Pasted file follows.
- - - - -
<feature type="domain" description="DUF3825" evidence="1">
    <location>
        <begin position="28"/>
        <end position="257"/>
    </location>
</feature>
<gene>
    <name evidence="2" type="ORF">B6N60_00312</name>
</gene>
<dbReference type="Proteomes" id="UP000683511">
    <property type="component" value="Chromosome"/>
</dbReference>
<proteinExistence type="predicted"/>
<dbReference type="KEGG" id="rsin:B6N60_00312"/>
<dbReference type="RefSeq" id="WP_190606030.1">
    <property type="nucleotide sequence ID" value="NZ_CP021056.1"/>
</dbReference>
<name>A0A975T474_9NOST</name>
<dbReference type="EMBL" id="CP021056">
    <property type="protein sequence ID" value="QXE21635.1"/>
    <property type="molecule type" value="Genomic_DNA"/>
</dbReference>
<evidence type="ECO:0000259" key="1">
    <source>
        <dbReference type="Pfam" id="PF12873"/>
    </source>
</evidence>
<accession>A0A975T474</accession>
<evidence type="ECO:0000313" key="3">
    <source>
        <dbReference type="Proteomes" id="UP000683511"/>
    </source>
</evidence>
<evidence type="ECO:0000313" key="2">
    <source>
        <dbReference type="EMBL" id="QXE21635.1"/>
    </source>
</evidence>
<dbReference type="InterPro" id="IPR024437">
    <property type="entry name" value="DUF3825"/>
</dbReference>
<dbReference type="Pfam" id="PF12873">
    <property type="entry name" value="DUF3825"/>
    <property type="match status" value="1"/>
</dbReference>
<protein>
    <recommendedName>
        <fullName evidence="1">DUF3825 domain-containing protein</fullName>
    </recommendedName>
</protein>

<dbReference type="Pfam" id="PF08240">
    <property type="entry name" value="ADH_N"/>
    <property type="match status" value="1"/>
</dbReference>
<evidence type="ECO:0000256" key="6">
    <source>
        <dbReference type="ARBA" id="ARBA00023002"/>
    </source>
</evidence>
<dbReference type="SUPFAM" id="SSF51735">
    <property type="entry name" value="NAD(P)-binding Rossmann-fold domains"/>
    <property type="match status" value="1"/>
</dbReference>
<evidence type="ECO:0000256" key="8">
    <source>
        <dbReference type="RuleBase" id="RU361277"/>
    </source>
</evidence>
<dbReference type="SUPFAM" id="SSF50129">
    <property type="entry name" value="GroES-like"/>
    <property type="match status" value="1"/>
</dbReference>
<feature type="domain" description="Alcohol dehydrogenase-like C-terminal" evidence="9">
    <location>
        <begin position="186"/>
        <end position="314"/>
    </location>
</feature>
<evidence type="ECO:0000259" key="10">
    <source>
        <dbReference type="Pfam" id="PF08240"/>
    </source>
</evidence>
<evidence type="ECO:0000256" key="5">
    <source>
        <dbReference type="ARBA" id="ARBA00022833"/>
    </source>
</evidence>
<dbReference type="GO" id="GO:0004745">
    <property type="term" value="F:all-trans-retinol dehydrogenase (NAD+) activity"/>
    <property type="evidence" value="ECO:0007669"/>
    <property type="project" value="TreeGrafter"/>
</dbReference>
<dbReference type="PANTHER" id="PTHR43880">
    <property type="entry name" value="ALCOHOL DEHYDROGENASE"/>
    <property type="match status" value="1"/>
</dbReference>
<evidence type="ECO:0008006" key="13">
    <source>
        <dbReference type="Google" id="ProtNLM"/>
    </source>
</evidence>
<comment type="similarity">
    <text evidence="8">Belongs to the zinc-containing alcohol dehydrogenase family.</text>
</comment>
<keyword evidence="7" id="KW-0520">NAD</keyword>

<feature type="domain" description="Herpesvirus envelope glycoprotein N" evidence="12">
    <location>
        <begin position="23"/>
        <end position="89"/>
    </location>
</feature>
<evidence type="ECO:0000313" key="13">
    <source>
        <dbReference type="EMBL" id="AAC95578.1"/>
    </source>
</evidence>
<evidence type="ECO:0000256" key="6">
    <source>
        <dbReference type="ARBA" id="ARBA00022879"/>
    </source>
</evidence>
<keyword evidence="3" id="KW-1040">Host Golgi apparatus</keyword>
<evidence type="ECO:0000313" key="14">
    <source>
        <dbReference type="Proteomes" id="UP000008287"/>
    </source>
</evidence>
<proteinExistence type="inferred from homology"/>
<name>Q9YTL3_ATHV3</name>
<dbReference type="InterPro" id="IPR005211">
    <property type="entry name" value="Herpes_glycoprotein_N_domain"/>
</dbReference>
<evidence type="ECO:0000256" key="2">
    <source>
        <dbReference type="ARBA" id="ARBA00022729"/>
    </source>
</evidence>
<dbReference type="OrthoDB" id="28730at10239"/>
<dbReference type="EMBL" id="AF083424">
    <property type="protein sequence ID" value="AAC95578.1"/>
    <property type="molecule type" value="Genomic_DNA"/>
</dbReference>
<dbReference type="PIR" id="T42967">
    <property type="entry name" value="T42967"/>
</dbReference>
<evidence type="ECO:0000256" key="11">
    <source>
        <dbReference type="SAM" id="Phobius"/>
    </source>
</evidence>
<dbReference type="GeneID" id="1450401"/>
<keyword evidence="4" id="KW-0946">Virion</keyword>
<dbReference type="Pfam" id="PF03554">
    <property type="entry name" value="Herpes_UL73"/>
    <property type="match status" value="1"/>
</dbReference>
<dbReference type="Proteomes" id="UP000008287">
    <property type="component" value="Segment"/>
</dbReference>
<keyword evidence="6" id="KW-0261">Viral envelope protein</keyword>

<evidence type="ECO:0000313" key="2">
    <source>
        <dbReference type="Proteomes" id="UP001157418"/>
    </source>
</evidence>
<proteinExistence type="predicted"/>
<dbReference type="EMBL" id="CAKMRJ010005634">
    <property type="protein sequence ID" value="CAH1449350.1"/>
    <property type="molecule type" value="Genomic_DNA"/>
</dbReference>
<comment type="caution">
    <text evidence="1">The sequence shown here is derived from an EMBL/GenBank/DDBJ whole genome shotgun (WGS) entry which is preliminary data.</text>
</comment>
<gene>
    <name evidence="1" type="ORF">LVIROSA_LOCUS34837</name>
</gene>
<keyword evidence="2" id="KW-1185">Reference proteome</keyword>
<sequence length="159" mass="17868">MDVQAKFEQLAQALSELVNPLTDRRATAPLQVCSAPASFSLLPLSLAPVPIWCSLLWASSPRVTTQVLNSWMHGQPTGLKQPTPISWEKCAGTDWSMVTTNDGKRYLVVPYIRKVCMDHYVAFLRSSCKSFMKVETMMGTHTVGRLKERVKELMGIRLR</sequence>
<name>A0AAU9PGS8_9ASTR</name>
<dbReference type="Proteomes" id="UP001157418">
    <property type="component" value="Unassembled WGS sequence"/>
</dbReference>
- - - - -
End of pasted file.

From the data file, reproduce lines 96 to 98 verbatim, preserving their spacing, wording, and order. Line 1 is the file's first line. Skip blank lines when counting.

    <property type="match status" value="1"/>
</dbReference>
<evidence type="ECO:0008006" key="13">